a thermally conductive composition containing thermally conductive particles located between the heat sink and integrated circuit chip and containing higher concentration of conductive particles in the nested channel arrays.

A further aspect of the present disclosure relates to a method for fabricating a microelectronic structure comprising

providing an integrated circuit chip;

providing a heat sink or cooling device, such as a thermoelectric cooler or microchannel cooler, adjacent the integrated circuit chip; wherein the heat sink contains nested channel arrays located opposite the vicinity of hot spots on the integrated circuit chip;

providing a fluid thermally conductive composition containing thermally conductive particles between the integrated circuit chip and heat sink; and

pressing the integrated chip and heat sink together causing the thermally conductive material to flow outward from the vicinity of the center and to thereby provide higher concentration of the thermally conductive particles in the nested channel arrays.

In preferred embodiments, the process provides regions of optimum or substantially optimum particle packing and thermal conductivity at the center of the channel array.

Still other objects and advantages of the present disclosure will become readily apparent by those skilled in the art from the following detailed description, wherein it is shown and described only the preferred embodiments, simply by way of illustration of the best mode. As will be realized, the disclosure is capable of other and different embodiments, and its several details are capable of modifications in various obvious respects, without departing from the disclosure. Accordingly, the description is to be regarded as illustrative in nature and not as restrictive.

BRIEF DESCRIPTION OF THE DRAWINGS

FIG. 1 illustrates hot spot locations on a sample chip.

FIG. 2 a is a top view of corner to corner velocity gradient and X-shaped particle stacking line as seen through a flat glass substrate.

FIG. 2 b is a cross sectional view of stacking phenomenon along velocity gradient during bondline formation.

FIGS. 3 a-3 c illustrates control of stacking lines (with higher particle density) obtained by nested channels which are added to the substrate.

FIG. 4 shows measured decrease in bondline resistance using nested channel cells.

FIG. 5 shows controlling the location of stacking clusters by relative hydraulic diameter and direction of channels.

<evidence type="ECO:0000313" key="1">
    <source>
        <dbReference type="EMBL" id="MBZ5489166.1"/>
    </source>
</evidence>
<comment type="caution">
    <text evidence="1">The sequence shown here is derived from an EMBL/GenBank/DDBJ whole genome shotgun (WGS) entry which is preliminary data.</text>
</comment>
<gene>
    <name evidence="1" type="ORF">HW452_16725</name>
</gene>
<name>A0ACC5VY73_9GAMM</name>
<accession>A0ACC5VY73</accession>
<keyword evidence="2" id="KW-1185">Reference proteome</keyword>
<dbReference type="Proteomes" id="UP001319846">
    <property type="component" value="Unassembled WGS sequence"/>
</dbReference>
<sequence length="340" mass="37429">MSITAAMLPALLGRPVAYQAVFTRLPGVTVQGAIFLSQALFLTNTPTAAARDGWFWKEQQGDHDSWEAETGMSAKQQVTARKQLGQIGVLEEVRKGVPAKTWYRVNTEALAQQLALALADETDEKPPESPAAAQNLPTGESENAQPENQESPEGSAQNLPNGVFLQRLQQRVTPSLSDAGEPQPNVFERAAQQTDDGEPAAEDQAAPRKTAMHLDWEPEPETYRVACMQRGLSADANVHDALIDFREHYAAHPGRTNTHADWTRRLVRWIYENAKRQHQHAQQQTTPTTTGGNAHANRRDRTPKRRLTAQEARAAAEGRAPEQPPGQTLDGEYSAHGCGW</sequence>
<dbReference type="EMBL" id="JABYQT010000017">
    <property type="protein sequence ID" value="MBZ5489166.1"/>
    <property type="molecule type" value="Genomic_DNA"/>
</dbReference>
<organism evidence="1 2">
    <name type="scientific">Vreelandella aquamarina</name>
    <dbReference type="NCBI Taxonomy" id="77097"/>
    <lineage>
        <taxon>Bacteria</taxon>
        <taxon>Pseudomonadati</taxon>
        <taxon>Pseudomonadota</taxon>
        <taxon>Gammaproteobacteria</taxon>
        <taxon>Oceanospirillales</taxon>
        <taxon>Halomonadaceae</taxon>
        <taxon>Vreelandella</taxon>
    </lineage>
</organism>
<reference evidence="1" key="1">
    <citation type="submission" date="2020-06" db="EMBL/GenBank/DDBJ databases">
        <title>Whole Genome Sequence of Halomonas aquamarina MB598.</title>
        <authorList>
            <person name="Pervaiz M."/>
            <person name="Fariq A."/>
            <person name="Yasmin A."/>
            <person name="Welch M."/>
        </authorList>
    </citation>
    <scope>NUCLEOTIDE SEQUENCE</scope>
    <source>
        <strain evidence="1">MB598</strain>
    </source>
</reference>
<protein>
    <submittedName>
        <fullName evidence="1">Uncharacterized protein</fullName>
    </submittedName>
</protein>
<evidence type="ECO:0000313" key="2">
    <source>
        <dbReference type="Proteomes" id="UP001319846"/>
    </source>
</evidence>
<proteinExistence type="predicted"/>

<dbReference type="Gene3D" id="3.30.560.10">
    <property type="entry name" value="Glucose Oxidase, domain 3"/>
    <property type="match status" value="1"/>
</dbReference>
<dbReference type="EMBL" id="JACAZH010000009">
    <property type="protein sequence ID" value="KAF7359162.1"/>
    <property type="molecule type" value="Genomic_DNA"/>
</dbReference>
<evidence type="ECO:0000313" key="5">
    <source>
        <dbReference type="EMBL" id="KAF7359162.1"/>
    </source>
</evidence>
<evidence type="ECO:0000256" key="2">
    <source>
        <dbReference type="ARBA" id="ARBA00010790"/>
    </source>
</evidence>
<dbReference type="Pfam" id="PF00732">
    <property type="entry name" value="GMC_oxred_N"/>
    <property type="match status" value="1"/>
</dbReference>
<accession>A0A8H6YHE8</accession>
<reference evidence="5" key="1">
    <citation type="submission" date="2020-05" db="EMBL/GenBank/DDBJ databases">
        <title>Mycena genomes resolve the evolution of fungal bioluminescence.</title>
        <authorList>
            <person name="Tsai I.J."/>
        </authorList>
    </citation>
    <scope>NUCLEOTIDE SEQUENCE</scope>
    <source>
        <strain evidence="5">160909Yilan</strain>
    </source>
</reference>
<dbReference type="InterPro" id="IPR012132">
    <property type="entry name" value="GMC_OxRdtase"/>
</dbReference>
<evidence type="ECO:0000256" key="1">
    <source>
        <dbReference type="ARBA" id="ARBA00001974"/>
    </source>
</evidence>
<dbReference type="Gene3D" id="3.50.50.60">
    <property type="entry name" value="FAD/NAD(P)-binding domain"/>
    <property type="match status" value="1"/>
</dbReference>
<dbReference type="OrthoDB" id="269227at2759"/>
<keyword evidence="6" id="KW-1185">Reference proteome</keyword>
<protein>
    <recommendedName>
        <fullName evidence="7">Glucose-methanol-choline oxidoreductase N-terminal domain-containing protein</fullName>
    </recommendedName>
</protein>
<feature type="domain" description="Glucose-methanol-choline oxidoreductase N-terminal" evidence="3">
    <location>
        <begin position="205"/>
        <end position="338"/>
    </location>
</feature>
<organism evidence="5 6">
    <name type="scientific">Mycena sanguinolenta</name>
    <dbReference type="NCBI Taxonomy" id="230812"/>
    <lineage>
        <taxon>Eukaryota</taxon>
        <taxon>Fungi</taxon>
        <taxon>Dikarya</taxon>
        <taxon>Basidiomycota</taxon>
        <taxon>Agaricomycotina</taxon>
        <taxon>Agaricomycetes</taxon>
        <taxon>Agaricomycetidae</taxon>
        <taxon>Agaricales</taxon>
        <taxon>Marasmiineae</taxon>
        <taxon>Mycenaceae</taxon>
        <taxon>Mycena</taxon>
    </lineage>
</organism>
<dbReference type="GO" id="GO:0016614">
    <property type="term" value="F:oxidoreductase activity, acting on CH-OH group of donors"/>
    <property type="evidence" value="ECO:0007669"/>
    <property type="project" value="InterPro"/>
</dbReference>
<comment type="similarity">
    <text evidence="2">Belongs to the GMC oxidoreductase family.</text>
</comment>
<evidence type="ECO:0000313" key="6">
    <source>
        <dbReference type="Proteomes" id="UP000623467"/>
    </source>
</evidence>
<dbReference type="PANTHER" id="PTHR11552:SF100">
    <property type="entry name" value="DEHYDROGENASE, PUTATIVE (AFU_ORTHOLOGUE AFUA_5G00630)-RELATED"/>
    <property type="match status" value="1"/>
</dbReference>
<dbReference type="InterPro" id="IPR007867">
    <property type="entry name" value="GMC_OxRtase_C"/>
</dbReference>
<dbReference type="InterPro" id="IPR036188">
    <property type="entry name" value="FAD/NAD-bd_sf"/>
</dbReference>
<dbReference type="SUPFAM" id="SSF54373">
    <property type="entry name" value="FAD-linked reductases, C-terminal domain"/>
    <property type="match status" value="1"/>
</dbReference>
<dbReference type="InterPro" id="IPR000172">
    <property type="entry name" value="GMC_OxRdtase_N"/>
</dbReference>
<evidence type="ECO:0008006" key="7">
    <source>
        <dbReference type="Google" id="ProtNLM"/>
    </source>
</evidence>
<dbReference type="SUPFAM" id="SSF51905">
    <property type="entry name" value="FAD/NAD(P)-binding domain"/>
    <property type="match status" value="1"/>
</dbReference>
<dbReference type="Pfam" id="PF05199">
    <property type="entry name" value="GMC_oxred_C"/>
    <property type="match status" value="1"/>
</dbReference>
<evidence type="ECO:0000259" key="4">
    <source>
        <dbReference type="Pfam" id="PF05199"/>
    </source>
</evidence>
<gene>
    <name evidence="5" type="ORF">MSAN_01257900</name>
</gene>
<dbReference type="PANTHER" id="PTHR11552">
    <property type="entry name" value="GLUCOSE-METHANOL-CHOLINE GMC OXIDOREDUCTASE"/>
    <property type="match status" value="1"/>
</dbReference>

BEST AND VARIOUS MODES

In order to facilitate a further understanding of the present disclosure, reference will be made to the figures, which are presented for purposes of illustration and not to limit the disclosure.

According to the present disclosure, the thermal conductivity at desired locations can be increased by controlling how particles in the thermally conductive fluid composition or composite (e.g.—paste, grease or adhesive) stacks—or piles-up during the squeezing of excess material from the interface. Localized particle stacking is controlled using a properly designed nested micro-channel array on one of the interface surfaces such as the heat sink or spreader or an attached cooling device. The array of nested channels is designed around the known hotspot regions of the corresponding chip.

The advantage of this solution is that it further reduces chip temperatures through only a small modification to the chip cap surface and does not require changes to the manufacturing line or the addition of more components to the system such as liquid coolants and microchannel heat exchangers.

As previously mentioned, hot spots (areas with higher power density) typically occur where most of the processing takes place. As an example of this, FIG. 1 shows the thermal map of an IBM Power5 Microprocessor. The areas of higher power density operate at higher temperatures than the rest of the chip. These areas typically operate at 2-4 degrees higher than the surrounding areas.

Thermal interfaces are typically formed by pressing the heat sink or chip cap onto the backside of the processor chip with a particle filled viscous medium between, which is forced to flow into cavities or non-uniformities between the surfaces. As the interface material flows outward from the center, the edges of the chips are eventually reached and a velocity gradient develops along a line connecting opposite corners as shown in FIG. 2 a. The velocity gradient is created due to the higher pressure drop along the chip center-to-corner path compared to the center-to-side path. For a relatively uniform gap and paste viscosity, the pressure drop is primarily a function of the length the viscous material must flow to reach the perimeter of the chip and thus it is highest for the center-to corner path.